Practical information: why the majority of planes are painted white

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Planes are often painted white -like those of Air France- for practical, economic and functional reasons. This color has several crucial benefits for aviation.

First, white paint reflects heat from the sun. Planes spend long hours exposed to varied weather conditions, including high temperatures on takeoff runways. White paint helps reduce heat buildup inside the cabin and structure, which can help preserve sensitive components and maintain a more comfortable temperature for passengers and crew.

Next, white provides better visibility of cracks, surface defects and damage. During regular maintenance inspections, it is crucial to quickly spot any signs of wear, corrosion or other structural issues. White paint makes these problems easier to spot, allowing airlines to take corrective action before they become worse.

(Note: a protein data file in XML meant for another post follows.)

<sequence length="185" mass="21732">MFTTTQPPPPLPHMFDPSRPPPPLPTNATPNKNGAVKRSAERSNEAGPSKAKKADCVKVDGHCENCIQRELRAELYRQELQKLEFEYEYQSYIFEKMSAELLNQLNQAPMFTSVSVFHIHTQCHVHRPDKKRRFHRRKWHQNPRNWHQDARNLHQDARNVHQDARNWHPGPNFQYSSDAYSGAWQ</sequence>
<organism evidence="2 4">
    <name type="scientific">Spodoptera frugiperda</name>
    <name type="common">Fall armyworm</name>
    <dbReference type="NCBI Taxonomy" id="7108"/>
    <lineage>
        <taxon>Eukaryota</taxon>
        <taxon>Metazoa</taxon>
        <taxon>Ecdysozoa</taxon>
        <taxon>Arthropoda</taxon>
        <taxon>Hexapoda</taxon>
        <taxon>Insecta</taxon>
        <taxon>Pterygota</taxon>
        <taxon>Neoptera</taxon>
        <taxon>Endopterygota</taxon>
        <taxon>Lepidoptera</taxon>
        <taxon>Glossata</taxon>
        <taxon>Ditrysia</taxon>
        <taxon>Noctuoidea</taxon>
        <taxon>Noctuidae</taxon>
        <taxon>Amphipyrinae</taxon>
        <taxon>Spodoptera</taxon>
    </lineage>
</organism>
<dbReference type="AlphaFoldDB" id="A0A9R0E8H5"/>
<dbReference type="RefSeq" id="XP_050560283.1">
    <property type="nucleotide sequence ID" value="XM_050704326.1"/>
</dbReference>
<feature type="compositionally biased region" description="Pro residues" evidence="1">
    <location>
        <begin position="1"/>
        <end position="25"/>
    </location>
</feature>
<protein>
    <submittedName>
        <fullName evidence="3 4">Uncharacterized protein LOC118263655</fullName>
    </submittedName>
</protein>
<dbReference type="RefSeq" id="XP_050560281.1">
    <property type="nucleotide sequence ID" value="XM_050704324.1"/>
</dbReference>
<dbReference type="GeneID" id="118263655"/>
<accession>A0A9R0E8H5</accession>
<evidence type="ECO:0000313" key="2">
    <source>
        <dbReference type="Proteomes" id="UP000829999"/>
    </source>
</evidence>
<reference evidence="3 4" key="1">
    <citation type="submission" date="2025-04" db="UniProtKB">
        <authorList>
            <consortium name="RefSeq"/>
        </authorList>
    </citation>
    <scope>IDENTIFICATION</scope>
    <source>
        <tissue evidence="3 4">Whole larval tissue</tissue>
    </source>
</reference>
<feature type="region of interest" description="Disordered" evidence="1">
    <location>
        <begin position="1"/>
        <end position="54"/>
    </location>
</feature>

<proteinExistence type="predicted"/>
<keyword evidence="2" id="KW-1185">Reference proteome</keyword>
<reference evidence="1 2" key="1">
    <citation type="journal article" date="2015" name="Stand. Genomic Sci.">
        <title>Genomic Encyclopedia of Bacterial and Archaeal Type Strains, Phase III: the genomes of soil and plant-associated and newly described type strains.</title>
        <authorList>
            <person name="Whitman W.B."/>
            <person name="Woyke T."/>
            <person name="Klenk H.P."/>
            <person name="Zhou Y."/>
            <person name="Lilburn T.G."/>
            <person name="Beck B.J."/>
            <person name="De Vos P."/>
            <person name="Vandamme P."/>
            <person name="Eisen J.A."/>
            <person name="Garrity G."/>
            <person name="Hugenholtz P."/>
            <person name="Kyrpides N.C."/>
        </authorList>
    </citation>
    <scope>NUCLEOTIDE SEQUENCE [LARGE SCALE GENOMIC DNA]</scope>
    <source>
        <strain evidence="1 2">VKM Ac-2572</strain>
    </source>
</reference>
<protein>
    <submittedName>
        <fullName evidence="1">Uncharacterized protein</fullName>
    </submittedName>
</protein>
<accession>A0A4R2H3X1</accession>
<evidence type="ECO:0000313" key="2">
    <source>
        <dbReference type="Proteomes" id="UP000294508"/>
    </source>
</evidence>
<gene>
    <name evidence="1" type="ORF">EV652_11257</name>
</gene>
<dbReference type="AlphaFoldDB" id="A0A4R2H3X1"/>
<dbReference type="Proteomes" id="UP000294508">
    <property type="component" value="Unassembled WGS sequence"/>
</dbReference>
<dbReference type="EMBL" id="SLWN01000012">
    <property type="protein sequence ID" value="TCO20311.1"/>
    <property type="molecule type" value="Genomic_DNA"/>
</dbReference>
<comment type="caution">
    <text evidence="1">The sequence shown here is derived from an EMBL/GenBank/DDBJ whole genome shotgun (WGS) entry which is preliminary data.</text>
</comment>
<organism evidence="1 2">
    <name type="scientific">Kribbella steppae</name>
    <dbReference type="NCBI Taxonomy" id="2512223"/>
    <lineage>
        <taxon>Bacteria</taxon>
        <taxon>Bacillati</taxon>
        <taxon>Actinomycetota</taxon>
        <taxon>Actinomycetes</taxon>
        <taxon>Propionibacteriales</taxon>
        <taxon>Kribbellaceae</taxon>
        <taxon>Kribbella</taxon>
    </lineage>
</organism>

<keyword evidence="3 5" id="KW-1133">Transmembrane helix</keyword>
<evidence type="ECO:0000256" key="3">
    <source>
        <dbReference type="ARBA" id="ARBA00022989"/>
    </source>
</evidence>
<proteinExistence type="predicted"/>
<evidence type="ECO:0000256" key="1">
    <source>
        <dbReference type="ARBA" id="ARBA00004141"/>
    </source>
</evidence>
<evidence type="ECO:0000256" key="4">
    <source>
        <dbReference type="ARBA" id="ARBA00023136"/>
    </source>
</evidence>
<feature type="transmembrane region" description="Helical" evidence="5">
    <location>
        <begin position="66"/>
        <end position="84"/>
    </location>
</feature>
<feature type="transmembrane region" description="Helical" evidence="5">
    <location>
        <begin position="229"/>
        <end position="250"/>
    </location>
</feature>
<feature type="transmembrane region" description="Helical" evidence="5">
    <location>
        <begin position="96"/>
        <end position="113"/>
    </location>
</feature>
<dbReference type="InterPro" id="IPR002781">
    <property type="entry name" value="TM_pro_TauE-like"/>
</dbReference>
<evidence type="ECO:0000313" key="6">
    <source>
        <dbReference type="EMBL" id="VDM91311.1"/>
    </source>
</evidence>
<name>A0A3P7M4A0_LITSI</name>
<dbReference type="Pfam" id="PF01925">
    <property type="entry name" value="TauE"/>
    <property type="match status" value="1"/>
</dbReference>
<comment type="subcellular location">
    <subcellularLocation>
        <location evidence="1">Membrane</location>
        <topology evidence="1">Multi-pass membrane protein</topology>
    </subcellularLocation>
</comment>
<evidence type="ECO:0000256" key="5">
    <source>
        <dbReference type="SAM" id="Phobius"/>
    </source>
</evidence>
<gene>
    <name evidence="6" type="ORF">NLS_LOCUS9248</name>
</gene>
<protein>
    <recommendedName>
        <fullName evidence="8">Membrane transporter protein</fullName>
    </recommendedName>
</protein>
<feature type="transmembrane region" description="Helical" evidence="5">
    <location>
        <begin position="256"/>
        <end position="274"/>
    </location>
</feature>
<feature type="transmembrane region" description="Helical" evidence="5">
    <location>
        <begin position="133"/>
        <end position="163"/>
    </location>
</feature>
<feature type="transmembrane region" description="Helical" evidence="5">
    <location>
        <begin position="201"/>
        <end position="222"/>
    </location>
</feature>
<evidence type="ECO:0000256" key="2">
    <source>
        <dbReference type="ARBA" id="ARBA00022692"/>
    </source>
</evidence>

Another advantage of the white color is that it reflects sunlight more effectively, which can help reduce the effect of thermal expansion. Airplanes experience rapid temperature changes between flight phases and stopovers. Reduced expansion and contraction due to temperature variations can help extend the structural life of the aircraft.

Finally, white is a neutral and universal color. It is often associated with cleanliness, modernity and security. Plus, it allows logos, airline branding and colored details to stand out vividly and clearly. Airlines can thus display their identity while maintaining a neat and professional appearance.

In short, white painting of aircraft is not limited to an aesthetic question, but it meets essential functional needs. It contributes to the safety, operational efficiency and sustainability of aircraft, while providing a clean and distinctive backdrop for the expression of airline visual identity.

John Walker Avatar